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Brine Into Gold

Chinese bromine producer generates high profits from its mining licenses

by Jean-François Tremblay
July 26, 2010 | A version of this story appeared in Volume 88, Issue 30

Credit: Jean-François Tremblay/C&EN
Gulf Resources CEO Liu (right) and colleague Naihui Miao next to a canal that channels brine to a bromine extraction facility.
Credit: Jean-François Tremblay/C&EN
Gulf Resources CEO Liu (right) and colleague Naihui Miao next to a canal that channels brine to a bromine extraction facility.

Gulf Resources main assets are a 40-minute drive from the city of Shouguang in China’s Shandong province. On flat and mostly arid land are brine-rich evaporation ponds that extend almost as far as the eye can see. The producer of bromine derivatives and bromine-based chemicals controls about 35 sq miles of China’s best bromine deposits. For Gulf, it’s like a license to print money.

Extracted from brine, bromine finds its way into chemicals used in oil and gas drilling, flame retardants, agrochemicals, and pharmaceuticals. “We have the best reserves in China,” says Xiaobin Liu, Gulf’s chief executive officer. “As long as we operate smoothly, pay our taxes, and perform well in terms of safety, health, and environmental issues, we’re going to keep our licenses.”

Young and highly profitable, Gulf converted more than a quarter of its $110 million in sales last year into net profit. It’s growing fast by acquiring its competitors, expanding its product range, and capitalizing on rising bromine prices in China.

China accounts for 30% of the world market for bromine and its derivatives, Liu estimates, noting that many of the brominated compounds sold in China find their way into products that are exported. The Chinese market grew 5% last year and will likely expand by 10% in 2010 as the world economy rebounds, he figures.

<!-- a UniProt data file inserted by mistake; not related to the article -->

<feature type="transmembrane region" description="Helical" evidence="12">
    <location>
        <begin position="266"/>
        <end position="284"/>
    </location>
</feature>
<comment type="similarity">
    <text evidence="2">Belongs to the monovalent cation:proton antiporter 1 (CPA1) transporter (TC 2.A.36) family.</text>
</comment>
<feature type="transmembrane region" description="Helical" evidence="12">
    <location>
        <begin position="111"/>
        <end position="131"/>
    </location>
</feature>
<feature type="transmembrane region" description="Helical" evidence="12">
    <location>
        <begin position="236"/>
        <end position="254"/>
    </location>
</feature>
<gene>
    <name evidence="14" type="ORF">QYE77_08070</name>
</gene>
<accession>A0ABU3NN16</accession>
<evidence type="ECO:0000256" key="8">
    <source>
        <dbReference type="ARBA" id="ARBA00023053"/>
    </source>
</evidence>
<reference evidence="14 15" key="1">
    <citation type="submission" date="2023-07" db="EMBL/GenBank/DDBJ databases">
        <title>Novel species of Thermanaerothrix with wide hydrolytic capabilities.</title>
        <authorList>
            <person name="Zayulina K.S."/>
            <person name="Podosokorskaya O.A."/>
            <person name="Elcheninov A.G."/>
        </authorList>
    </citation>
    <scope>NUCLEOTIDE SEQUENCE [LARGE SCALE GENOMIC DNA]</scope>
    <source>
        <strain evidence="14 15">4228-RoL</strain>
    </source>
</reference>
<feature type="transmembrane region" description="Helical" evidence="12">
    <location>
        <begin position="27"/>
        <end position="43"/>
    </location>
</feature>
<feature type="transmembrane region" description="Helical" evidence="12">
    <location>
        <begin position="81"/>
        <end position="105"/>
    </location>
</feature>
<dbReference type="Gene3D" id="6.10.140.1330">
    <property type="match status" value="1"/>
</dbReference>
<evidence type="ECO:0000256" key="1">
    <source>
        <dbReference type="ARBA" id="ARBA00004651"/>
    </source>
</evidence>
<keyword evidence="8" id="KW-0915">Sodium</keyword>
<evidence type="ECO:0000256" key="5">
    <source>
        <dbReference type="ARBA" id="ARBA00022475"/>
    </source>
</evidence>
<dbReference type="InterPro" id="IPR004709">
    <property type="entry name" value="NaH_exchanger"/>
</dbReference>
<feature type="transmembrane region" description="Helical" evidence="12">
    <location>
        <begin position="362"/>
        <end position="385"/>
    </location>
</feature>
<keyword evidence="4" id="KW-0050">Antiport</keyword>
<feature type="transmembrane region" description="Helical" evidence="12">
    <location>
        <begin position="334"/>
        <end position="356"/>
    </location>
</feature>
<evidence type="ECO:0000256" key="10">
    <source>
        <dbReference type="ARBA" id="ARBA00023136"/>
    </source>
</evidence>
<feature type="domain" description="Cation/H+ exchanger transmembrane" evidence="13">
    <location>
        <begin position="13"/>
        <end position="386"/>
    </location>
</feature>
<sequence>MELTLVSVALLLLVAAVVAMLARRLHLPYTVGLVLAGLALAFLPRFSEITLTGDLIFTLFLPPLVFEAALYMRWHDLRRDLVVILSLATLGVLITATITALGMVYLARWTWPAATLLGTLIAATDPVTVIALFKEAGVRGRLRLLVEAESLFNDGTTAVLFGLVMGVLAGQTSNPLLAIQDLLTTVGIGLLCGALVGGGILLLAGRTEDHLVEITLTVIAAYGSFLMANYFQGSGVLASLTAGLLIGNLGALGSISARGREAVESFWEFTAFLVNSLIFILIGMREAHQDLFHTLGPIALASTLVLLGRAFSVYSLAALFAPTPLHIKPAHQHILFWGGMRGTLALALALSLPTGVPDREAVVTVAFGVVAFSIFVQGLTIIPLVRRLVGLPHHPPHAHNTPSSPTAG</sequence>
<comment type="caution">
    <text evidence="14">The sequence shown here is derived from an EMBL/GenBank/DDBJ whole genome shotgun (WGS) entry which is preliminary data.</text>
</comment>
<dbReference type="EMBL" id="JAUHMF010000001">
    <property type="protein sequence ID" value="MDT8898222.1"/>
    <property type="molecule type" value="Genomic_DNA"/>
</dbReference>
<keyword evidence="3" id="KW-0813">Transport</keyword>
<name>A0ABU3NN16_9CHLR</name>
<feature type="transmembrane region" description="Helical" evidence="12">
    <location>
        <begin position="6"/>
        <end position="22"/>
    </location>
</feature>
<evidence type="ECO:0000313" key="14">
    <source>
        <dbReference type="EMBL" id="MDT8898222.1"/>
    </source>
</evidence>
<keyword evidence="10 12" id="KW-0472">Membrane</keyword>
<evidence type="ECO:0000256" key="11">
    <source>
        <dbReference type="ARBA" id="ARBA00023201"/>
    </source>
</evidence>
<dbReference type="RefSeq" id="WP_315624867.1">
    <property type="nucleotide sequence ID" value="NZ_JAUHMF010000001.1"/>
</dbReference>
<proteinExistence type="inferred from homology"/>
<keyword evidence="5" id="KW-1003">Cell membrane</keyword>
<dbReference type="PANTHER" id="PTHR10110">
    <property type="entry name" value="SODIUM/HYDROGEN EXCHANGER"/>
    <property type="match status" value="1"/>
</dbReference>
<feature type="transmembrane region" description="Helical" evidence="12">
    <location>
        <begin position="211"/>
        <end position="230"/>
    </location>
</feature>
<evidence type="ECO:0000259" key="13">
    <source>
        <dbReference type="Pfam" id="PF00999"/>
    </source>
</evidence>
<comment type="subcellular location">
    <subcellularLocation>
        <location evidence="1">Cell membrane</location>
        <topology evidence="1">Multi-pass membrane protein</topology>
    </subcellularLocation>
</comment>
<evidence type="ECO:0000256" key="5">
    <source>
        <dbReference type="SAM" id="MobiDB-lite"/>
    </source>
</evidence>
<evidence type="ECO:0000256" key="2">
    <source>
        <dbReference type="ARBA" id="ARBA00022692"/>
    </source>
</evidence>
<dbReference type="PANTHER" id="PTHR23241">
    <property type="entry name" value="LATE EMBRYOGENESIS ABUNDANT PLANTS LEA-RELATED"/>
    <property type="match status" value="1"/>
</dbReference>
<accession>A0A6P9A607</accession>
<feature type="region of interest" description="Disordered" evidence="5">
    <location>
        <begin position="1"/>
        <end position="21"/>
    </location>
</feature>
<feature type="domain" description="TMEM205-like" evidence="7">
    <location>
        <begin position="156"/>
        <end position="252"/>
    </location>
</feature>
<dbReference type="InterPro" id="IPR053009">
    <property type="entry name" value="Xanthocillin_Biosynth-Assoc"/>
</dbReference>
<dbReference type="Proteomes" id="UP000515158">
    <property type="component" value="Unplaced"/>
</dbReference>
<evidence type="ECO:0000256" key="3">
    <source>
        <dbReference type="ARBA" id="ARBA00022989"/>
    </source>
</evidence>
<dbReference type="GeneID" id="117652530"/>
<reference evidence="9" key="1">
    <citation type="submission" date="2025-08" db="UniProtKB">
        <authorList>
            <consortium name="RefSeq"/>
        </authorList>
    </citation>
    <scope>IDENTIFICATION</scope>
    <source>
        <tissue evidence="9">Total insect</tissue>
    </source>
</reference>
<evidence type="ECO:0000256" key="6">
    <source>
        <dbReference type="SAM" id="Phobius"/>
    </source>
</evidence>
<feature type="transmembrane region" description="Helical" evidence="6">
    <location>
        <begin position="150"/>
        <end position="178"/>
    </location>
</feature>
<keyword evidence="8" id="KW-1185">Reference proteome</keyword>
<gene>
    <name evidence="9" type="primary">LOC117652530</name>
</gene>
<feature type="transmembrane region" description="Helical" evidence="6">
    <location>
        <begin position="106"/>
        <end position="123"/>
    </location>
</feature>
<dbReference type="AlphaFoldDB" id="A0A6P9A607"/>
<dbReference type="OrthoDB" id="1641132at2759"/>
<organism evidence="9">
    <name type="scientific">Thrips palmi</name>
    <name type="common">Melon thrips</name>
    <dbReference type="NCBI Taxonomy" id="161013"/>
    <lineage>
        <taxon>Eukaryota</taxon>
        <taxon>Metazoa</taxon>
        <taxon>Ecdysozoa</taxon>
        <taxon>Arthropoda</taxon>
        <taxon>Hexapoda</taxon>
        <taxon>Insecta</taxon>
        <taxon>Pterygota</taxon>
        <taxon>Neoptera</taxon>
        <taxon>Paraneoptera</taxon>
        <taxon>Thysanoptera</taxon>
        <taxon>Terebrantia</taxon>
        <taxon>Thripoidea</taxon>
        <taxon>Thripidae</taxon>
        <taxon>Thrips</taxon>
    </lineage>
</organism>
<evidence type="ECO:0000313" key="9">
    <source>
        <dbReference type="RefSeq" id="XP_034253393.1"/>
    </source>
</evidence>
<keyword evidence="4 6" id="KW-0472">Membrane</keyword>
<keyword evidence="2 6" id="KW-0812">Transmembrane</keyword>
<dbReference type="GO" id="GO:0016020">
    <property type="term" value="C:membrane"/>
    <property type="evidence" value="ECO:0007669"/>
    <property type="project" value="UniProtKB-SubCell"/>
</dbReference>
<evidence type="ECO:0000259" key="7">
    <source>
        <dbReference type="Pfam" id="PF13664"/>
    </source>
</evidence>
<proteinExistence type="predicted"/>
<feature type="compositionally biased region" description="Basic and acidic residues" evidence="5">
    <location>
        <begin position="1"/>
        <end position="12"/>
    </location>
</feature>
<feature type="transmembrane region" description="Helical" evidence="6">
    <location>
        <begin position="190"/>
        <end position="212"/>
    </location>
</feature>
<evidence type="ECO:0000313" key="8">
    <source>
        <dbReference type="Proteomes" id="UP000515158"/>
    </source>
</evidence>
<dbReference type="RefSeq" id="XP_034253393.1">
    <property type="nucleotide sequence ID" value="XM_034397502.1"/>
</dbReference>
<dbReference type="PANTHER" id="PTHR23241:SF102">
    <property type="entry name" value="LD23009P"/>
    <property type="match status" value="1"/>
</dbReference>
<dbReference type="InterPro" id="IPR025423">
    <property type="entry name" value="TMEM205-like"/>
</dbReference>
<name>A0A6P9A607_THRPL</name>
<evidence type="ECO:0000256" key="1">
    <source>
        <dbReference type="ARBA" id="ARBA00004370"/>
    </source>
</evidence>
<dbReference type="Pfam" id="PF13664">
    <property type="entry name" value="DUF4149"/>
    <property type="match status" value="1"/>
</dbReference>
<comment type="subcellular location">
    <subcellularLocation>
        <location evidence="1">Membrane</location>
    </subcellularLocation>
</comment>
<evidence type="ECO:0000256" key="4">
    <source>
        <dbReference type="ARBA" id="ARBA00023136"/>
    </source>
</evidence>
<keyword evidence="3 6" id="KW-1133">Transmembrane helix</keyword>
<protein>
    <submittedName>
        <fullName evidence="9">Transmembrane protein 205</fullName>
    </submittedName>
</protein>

Within China, Gulf’s position is strong. Liu reckons it enjoys a 23% share of the national market, a larger share than any other company. Foreign producers—mostly from Israel and the U.S.—are bigger, but together they control only 18% of the Chinese market.

Gulf Resources At A Glance

Headquarters: Shouguang, Shandong
province, China

Sales: $110 million

Net earnings: $31 million

R&D spending: $500,000

Employees: 700

BUSINESSES (% of total sales):

Bromine and crude salts (67%): flame retardants, water purification, fumigation, pharmaceuticals, and disinfectants

Chemicals (33%): oil and gas field development, water treatment, and pulp and paper processing

Although the concentration of bromine is higher in Israeli and U.S. brines, Chinese producers compensate with their lower labor costs and access to cheaper electricity, Liu says. “We’re not directly competing against foreign firms, because we don’t make flame retardants,” he adds.